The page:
Last October, I went to watch The Origin(s) Project: Memoirs in Motion at Dreamland Art’s theater. The two performances by Katie Hae Leo and Sun Mee Chomet were an emotional and captivating journey. Although I am adopted from China, I was able to relate and be touched on a deep level by their Korean Adoptee stories. Therefore, I would like to share a few passages from the essay I wrote about the show. Although throughout my essay I also discuss how the show relates to Asian Americans, I will mostly be sharing my own adoption experiences here:
“Being an adoptee myself, I found some parts difficult to watch because some scenes brought up many sad emotions, but at the same time, the show was uplifting and inspiring. Although their stories cannot erase this constant aching in my soul – that feeling of something missing – that feeling that makes my eyes moist each time I think about it – their stories help me realize that healing from adoption is a lifelong process, and it starts with being able to face it. In general, I think the show addressed the universal difficulty of finding oneself and how important family can be in that process.”
“When Katie connects herself to hypothetical stories of her birth parents, she reached right into my own heart. One example of Katie’s stories was the one where she described one of her birth parents being a swimmer, gliding through the water at ease, and this was where her love of swimming came from. But each of Katie’s stories ended with a “maybe” because her birth parents’ history can only remain in her imagination. I also wonder if my birth parents have similar personalities or similar physical attributes to me. Did they like to be creative? Did they like going for walks? Sometimes I look down at my hands and wonder if I have my mother’s hands or my father’s hands – if one of my birth parents also had a finger that curved near the tip and if they passed down that trait to me.”
“Luckily for Sun Mee Chomet, the second actress, some of her questions are answered because she is able to find her birth relatives. Her beautiful performance, “How To Be A Korean Woman,” touched on a number of themes. Because Sun Mee was able to find her birth relatives, she experiences what it’s like to be adopted and also to be Asian American with relatives who are not akin to the American lifestyle.”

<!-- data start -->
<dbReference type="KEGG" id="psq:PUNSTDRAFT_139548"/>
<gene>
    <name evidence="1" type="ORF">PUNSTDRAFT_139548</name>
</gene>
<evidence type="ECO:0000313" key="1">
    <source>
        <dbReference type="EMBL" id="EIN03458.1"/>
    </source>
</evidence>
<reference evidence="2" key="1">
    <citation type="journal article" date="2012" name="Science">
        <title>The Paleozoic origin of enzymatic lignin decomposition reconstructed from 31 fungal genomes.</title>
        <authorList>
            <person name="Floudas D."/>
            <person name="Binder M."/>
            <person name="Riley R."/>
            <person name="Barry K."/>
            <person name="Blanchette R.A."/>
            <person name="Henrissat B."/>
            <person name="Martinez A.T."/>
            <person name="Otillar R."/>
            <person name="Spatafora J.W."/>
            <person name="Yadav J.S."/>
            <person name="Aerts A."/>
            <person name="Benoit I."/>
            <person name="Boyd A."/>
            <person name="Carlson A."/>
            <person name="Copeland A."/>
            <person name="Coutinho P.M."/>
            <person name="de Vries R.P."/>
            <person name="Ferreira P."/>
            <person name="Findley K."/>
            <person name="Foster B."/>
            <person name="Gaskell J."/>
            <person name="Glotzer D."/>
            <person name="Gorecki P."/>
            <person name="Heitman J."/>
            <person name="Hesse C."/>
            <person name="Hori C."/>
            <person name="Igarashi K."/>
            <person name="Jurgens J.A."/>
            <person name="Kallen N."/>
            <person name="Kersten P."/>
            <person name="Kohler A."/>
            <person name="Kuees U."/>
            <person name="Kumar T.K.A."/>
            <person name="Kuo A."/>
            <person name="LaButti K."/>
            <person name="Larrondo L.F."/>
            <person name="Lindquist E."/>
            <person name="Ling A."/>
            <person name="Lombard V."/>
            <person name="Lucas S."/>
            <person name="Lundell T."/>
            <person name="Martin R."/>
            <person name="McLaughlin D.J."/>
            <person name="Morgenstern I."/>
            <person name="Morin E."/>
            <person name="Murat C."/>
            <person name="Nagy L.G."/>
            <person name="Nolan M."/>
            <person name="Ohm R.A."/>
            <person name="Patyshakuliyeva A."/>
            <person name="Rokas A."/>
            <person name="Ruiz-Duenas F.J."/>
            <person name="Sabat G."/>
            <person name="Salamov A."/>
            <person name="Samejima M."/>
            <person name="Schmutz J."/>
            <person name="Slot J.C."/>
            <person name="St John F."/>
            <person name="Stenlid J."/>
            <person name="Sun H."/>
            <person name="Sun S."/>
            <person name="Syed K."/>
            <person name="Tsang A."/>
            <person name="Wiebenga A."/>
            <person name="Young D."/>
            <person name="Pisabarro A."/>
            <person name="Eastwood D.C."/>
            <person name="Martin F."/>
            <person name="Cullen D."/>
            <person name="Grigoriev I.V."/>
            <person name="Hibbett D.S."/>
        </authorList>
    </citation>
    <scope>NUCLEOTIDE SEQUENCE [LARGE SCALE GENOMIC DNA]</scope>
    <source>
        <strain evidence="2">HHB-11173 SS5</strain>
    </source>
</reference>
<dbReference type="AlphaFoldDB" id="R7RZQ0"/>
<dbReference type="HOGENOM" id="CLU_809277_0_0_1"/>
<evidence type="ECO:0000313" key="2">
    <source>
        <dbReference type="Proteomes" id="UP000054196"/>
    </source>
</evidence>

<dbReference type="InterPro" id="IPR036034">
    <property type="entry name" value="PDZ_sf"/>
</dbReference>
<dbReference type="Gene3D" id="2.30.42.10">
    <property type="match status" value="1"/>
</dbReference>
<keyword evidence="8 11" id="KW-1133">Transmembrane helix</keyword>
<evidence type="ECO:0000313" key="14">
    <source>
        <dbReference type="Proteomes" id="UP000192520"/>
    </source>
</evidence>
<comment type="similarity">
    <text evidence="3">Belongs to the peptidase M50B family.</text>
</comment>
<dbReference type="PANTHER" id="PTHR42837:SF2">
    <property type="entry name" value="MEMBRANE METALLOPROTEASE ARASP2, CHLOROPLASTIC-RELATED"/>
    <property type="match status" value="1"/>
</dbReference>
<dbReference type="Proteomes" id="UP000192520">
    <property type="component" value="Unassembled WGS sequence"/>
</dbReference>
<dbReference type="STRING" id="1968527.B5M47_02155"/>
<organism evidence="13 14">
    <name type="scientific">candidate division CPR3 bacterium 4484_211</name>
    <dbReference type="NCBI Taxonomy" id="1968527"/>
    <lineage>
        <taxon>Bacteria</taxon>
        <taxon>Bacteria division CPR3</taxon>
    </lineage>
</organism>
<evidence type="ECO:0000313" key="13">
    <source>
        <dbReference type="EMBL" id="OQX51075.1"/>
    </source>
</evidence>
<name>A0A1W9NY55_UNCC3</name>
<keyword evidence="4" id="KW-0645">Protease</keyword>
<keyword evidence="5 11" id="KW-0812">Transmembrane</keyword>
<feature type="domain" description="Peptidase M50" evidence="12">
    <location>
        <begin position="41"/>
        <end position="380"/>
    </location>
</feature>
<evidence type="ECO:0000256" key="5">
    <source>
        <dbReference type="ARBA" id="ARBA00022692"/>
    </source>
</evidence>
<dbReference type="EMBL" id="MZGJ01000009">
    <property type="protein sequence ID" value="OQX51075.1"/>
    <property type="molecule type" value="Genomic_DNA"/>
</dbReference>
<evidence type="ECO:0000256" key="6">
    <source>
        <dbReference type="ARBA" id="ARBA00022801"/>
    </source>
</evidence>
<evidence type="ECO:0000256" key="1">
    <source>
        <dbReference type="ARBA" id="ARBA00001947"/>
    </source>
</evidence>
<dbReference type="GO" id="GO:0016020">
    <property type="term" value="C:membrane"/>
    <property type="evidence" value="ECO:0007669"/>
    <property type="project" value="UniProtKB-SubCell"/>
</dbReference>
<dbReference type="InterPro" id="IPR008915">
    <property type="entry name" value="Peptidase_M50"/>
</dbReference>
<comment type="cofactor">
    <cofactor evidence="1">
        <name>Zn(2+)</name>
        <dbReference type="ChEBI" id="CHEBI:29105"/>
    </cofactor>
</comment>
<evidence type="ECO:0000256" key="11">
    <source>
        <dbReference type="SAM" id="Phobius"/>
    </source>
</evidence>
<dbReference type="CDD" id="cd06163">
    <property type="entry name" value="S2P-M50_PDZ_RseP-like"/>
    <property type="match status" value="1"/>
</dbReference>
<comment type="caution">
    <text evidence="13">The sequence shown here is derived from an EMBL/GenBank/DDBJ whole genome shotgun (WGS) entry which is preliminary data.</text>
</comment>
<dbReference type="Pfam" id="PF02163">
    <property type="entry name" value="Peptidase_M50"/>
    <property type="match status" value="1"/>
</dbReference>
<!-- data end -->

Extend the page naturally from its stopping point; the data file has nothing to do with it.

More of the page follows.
“I admire Sun Mee’s strength by being able to share her story. Although as an adoptee, I can relate to a lot of Sun Mee’s emotions, I cannot imagine meeting my birth mother only to find out that I have to be kept a secret. It was touching to see pictures of her with her birth mother though. I think this desire to see a face like your own is within many adoptees, including myself. Watching, hearing, almost seeing myself onstage, I was brought to tears when Sun Mee talked into the camera as if she was talking to her birth mother. “I want to see someone who looks like me.” I was happy this desire came true for Sun Mee, and at the same time, I was riddled with grief at my own misfortune. I do not think about it much because it’s painful, but when I realize I cannot see my birth parents, it’s like I am in constant grieving. ”
“Confused. Hurt. Rejected. These emotions always seem to appear whenever I do address my adoption, but watching Katie and Sun Mee has helped me realize that these feelings are okay. I may not ever fully heal emotionally, but acknowledging how I feel about my adoption helps me become stronger. It helps me understand myself a little better.”
Thank you so much for reading my first post. I hope my reflections can provide some insight on adoption.